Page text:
Courses

Fall 2021 Course Descriptions 

 

Duke Divinity has a diverse selection of courses available.
Below are the courses designed into the DITA Certificate for this term.

 

Hybrid

XTIANTHE 773 “Introduction to Theology and the Arts” – Daniel Train

This course aims to provide an introduction to the ways in which theology can enrich and be enriched by the arts. Covering a wide range -including literature, painting, film, music and drama -it seeks to show how central theological doctrines can transform the way we perceive and make art, and how the arts in turn can deepen our understanding of some of the central tenets of the Christian faith.

 

Residential

LTS 830 “Survey of Christian Hymnody” — Zebulon Highben
This course studies the significance and evolution of Christian hymnody. Attention will be given to both the textual and musical aspects of hymns, and how their interaction influences theological content and faith formation. Various historical and contemporary repertoires of hymnody will be studied. Working
collaboratively and guided by the instructor, students will employ their developing knowledge of hymnic structure to craft a new hymn—either text, tune, or both.

XTIANTHE 890.01: “Reform and Revolution: John Milton in Christian Tradition” – David Aers
This is a class in Historical Theology, but it is a somewhat unusual one. How and why? It is unusual in that we will be working across poetry, theology, politics, and ethics as well as crossing widely diverse genres. It may also be unusual in that while our inquiries will certainly be diachronic, seeking to understand how Christian tradition works in changing, profoundly contested circumstances (such as the English Civil Wars), it will be shaped by some of my own convictions about grand narratives (or in their less grand form, surveys of theological and intellectual history).

XTIANTHE 890.02 “Visual Art as Theology” – Johnathan Anderson
This is a course in visual theology, exploring the history of Christian art as a domain of Christian theological thinking through the centuries. Our approach will be to study works of visual art not as illustrating or translating theological texts into visual form but as theological “texts” in their own right— as theology conducted specifically in visual and spatial modes of thinking, amidst and alongside written and verbal theologies. The aim of this course is to learn how to “read” this kind of theology well, in partnership with our reading of other theological texts and commentaries, exploring and experimenting with how visual theology works as theology and how it might contribute to other modes and domains of theological study.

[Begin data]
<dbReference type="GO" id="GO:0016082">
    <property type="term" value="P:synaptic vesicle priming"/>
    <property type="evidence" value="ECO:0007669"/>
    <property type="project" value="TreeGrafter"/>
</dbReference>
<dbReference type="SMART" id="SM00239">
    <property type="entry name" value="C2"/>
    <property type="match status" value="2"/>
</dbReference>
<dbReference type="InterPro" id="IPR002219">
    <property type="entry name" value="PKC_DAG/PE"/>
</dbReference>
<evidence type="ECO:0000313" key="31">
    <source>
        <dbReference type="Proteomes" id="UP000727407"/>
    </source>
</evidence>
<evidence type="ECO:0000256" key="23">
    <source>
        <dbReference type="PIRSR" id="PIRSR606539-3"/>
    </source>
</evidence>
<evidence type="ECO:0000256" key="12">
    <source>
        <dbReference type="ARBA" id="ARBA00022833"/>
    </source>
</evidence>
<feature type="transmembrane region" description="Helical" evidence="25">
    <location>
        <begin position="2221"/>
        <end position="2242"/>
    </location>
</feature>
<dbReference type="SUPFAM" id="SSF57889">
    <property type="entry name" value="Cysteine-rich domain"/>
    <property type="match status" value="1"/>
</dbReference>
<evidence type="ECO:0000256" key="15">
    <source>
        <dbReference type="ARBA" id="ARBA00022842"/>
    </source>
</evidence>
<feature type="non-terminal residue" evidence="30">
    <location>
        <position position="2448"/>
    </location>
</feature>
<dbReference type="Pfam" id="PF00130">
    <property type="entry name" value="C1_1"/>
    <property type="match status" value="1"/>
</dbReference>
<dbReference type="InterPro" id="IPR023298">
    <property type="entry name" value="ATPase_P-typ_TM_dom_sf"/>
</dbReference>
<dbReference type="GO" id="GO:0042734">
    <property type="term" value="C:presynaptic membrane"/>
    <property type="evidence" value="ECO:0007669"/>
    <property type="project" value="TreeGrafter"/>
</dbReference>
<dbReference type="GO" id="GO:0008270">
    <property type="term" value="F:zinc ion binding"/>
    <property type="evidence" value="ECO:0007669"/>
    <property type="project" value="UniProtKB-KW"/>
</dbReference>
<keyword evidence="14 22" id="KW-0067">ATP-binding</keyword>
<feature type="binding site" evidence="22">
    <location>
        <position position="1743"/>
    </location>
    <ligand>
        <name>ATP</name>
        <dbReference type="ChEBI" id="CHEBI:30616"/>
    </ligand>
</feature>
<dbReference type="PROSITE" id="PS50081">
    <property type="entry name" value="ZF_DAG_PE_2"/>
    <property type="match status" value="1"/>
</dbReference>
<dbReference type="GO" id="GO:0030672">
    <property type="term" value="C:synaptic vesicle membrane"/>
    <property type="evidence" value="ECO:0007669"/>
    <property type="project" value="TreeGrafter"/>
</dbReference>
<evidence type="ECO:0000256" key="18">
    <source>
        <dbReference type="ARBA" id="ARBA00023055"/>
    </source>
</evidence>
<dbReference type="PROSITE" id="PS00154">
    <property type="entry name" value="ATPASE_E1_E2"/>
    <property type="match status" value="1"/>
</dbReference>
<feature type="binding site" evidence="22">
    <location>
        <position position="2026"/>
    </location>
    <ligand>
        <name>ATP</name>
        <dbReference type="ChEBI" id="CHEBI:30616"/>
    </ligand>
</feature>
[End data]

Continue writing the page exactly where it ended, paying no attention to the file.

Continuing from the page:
XTIANTHE 852: Modern Theological Anthropology I: Pascal – Thomas Pfau
Modern Lay Writers of the Strict Observance – 1: The Controversialists: Pascal / Kierkegaard: The first of a series of seminars of modern lay theologians, writers, and intellectuals who between 1840 and 1990 seek to reclaim Christianity as a transformative force against its bourgeois trivialization and/or instrumentalization by competing revolutionary and reactionary (secular) ideologies. Seminars will typically juxtapose two (at most three) figures. Following the first seminar on Pascal and Kierkegaard will be others: 2) “The Prophet: Late Dostoevsky (w. Solovyov and Bulgakov)” – 3) “The Rigorists: Charles Péguy & Simone Weil” – 4) “The Mystics: Late T. S. Eliot and Georges Bernanos” – 5) “The Explorers: Czeslaw Milosz and Karol Wojtyla/John Paul II”